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THEME: The Enigma: Suffering / Glory                                     August / 1988

Volume 4, Number 10

THE ENIGMA OF SUFFERING AND GLORY I got my inspiration for this month's theme from reading Harold Myra's new book Living By God's Surprises (Word, Waco, TX, 1988). Myra is the president of Christianity Today, Inc. I've included a couple of quotes from the book, which made quite an impact on me. It is a book about the glory of prayer in suffering, mystery, weakness and joy. It is the personal reflections of a man whose family has gone through more than the average number of tragedies, and who yet trusts God. At age 17 his foster brother murdered a neighbor lady and was sentenced to life in prison. His cousin Lois was killed in an automobile accident just after getting her nursing degree and about to embark on her career as an Air Force nurse. His cousin David's wife, a missionary nurse to Africa and mother of young children died of leukemia in her prime. There is enigma and paradox in life. There is darkness and then there are flashes of light. Harold Myra writes:

How many pious, godly souls have been struck down through the centuries, even as they prayed for deliverance? Yet despite all this — despite the impossible questions, the drab and tawdry times, the failures — we are still called upon to pray with, of all things, Great Expectations!  An absurdity.  A paradox.  Yet the gospel truth.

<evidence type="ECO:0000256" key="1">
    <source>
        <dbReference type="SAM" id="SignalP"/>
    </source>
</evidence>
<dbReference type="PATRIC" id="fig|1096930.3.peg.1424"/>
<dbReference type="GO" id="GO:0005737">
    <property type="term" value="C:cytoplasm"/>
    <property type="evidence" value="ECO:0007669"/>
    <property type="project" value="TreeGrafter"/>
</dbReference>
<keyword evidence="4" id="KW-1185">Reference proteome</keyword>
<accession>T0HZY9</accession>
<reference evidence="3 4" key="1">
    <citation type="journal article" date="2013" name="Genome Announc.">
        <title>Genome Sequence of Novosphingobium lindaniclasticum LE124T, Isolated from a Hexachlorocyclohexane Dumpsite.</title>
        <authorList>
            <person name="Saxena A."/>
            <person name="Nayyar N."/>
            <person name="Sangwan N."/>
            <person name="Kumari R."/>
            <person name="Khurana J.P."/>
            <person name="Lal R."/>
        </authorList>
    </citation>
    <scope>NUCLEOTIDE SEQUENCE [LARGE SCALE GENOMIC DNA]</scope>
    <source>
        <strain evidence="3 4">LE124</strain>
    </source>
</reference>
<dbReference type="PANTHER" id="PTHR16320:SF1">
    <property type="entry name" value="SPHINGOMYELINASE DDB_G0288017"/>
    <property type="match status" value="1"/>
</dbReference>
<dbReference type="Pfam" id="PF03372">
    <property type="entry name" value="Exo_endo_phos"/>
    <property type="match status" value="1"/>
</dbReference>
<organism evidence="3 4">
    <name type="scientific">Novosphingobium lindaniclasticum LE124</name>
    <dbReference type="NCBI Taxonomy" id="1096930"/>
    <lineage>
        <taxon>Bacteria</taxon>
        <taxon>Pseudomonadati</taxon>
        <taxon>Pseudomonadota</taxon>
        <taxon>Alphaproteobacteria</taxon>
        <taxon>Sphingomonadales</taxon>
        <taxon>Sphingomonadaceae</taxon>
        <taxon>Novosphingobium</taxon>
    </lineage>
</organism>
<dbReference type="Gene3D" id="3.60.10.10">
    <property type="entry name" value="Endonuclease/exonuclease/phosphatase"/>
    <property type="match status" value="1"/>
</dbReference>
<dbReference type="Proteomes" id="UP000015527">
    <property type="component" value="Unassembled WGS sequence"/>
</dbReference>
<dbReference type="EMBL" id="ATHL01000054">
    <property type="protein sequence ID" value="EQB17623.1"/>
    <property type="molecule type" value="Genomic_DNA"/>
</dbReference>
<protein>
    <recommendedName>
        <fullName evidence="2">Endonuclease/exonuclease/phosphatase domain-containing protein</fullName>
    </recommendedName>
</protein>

God, it seems, chooses to work in enigma and pain, with miracles as rare but as real as meteor flashes across a dark night.

Harold Myra, Living By God's Surprises, (Word), page 23.

At the heart of the obedient life is submission to the sovereignty of God — even when in the valley of the shadow of death, even when the darkness of the forest around us oppresses, even when we find ourselves in a wilderness experience face to face with the devil himself. Even in the dark we seek to trust the sovereignty and ultimate vindication of the love of God.  God is not a pet lion, as C. S. Lewis has observed.

RECONCILING EVIL Dr. Vernon Ground, former president of Denver Seminary and a compassionate and thoughtful man, wrote this in a recent letter: "One thing which impresses me more and more is the bewildering tragedy of human life. As I counsel with emotionally broken individuals and as I observe the pain, injustice and frustration in the world, I cling tenaciously to my conviction that God, infinitely wise and loving, is sovereign. And the empty tomb demonstrates that out of the worst which can take place, he is able to bring forth his own glorious best. Yet I understand the experience of Caroll E. Simcox who in his 'The Eternal You' confesses that one day he heard God saying, 'I wish you'd leave all this reconciling of things to me, since you are so hopelessly unequipped for it, and that you would use whatever influence you have with your fellow fussers and worriers to do likewise. I know what I'm doing. I'll go over it with you when you get home.' Like Simcox, I have quit worrying and fussing over the intractable problem of evil, confident that God's explanation will completely satisfy my mind and heart."